As a sociologist and a Catholic activist, I was anxious to read American Grace by Harvard’s Robert D. Putnam and Notre Dame’s David E. Campbell. I was not disappointed: it is the most impressive volume on religion and public life to be published in many years. The subtitle of the book, How Religion Divides and Unites Us, accurately conveys the theme.
The findings are culled from large-scale surveys, the results of which have been compared to the findings of other prominent surveys; there is also some anecdotal material, drawn from congregational profiles, that bring the data to life. After reviewing the religious landscape over the past half century, the authors write, “Perhaps the most noticeable shift is how Americans have become polarized along religious lines.” By that they do not mean that people of different faiths find themselves at odds more than ever; rather, they are speaking to the religious-secular divide. Every day I go to work I find plenty of evidence they are right.
American society has witnessed several periods of religious change, beginning in the 1960s. Unlike the Fifties, a decade where religious participation was at its highest point, the Sixties was a period of secular revolt. Indeed, it was a time of cultural convulsions: challenges to traditional interpretations of morality were commonplace, often crudely expressed. This triggered a backlash which was made evident with the rise of religious conservatism, reaching a peak under the presidency of Ronald Reagan. More recently, we have seen a secular surge. The culture war, it seems plain, is up for grabs.
It has long been true that young people tend to drift away from religion (at least until they marry and have families), but today’s young people tend to be more secular-minded than previous generations, owing in part to their more secular-minded boomer parents. They are decidedly more friendly to gay rights, although they are less committed to the abortion-rights movement than previous generations. Overall, Americans today are much less likely to say that religion is “very important” to them than was true of men and women in the Fifties; church attendance is down, as well.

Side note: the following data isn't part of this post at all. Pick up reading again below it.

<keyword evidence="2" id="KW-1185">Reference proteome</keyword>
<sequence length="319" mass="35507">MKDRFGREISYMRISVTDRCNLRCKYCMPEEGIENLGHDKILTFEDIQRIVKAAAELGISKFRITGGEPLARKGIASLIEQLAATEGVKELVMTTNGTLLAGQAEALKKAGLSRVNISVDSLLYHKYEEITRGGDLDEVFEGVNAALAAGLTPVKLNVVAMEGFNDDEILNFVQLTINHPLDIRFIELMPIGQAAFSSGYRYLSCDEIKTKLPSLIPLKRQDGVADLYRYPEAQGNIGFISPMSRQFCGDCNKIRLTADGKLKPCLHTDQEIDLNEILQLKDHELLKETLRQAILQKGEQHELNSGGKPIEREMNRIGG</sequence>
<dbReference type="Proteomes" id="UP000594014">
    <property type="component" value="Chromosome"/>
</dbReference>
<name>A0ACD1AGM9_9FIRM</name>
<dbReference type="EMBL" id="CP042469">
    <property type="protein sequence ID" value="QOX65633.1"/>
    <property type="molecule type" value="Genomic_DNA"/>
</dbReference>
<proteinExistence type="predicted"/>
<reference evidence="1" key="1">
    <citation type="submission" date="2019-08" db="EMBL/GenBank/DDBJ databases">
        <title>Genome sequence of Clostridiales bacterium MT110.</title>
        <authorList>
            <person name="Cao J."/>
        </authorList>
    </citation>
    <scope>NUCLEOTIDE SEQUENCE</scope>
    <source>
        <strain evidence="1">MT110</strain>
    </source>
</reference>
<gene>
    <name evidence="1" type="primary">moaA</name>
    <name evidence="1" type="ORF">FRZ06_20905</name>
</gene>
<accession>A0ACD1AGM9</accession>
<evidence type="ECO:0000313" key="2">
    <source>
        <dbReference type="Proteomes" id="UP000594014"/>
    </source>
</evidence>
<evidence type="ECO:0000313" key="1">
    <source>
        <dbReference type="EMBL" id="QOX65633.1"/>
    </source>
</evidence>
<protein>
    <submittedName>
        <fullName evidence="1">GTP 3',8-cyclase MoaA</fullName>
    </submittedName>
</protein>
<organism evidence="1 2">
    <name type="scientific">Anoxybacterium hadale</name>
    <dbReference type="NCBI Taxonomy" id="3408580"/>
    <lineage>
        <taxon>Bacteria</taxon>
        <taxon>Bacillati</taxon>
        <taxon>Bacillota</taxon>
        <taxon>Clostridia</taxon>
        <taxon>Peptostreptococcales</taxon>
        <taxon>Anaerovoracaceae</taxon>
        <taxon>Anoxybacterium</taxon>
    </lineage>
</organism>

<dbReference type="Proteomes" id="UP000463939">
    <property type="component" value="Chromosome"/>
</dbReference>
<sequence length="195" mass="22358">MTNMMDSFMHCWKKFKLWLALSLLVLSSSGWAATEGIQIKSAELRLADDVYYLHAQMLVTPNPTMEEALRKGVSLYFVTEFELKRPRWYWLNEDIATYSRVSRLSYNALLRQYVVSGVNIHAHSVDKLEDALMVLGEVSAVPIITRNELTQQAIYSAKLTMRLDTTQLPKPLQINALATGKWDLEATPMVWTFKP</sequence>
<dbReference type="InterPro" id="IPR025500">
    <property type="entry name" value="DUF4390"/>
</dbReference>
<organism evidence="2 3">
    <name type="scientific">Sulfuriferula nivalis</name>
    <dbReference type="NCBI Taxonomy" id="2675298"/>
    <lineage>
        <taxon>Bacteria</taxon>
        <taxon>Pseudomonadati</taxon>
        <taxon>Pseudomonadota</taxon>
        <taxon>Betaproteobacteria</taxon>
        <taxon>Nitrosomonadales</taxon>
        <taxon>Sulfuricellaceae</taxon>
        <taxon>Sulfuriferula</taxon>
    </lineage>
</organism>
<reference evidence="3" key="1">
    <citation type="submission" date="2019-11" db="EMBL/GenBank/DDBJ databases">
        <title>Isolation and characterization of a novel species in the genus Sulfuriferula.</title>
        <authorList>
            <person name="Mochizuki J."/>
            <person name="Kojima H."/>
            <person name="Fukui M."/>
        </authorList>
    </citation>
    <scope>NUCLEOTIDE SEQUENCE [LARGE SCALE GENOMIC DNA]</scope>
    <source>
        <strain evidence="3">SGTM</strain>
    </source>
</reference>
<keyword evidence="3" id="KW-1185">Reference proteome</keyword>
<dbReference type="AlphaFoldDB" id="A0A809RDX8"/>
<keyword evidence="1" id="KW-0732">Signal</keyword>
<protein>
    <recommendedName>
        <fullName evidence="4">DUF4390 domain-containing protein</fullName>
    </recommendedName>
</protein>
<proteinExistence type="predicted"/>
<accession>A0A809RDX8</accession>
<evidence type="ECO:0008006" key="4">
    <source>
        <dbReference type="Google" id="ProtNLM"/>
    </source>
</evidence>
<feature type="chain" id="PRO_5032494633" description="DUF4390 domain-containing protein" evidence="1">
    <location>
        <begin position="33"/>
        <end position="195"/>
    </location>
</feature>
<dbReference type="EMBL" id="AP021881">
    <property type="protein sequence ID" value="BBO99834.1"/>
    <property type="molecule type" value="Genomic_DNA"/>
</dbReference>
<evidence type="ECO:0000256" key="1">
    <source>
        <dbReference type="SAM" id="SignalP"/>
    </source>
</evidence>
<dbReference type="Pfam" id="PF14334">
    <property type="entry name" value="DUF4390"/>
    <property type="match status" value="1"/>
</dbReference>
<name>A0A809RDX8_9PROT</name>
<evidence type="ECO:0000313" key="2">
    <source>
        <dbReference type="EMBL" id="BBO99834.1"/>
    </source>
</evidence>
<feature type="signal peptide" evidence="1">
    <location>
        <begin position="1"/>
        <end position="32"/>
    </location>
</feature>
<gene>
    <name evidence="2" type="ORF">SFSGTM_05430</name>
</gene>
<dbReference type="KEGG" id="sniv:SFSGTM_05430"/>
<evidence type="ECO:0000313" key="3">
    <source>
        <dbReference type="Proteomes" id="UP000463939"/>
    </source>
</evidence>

Much has been said lately about the “nones,” i.e., those who claim they have no religious affiliation. Here is where Putnam and Campbell are at their best. The “nones” constitute about 17 percent of the population, making them larger than mainline Protestants (14 percent). But unlike those energetic atheists whom I debate, these “nones” really have no cause for celebration: “most of the nones are not necessarily hard-core secularists,” they say, and, in fact, “self-identified atheists and agnostics comprise a vanishingly small proportion of the U.S. population.”
So who are these “nones” if not the unbelievers? For the most part, they are people who still believe in God, but for a whole host of reasons do not choose to affiliate with any organized religion. That this has something to do with the cultural preoccupation with radical autonomy seems plain, but, no matter, it is not a good sign for those of us who hold to traditional beliefs. On the other hand, while this group is fertile pickings for militant secularists, the fact that most of them are not swelling the ranks of the Secular Humanist Society cannot be overlooked.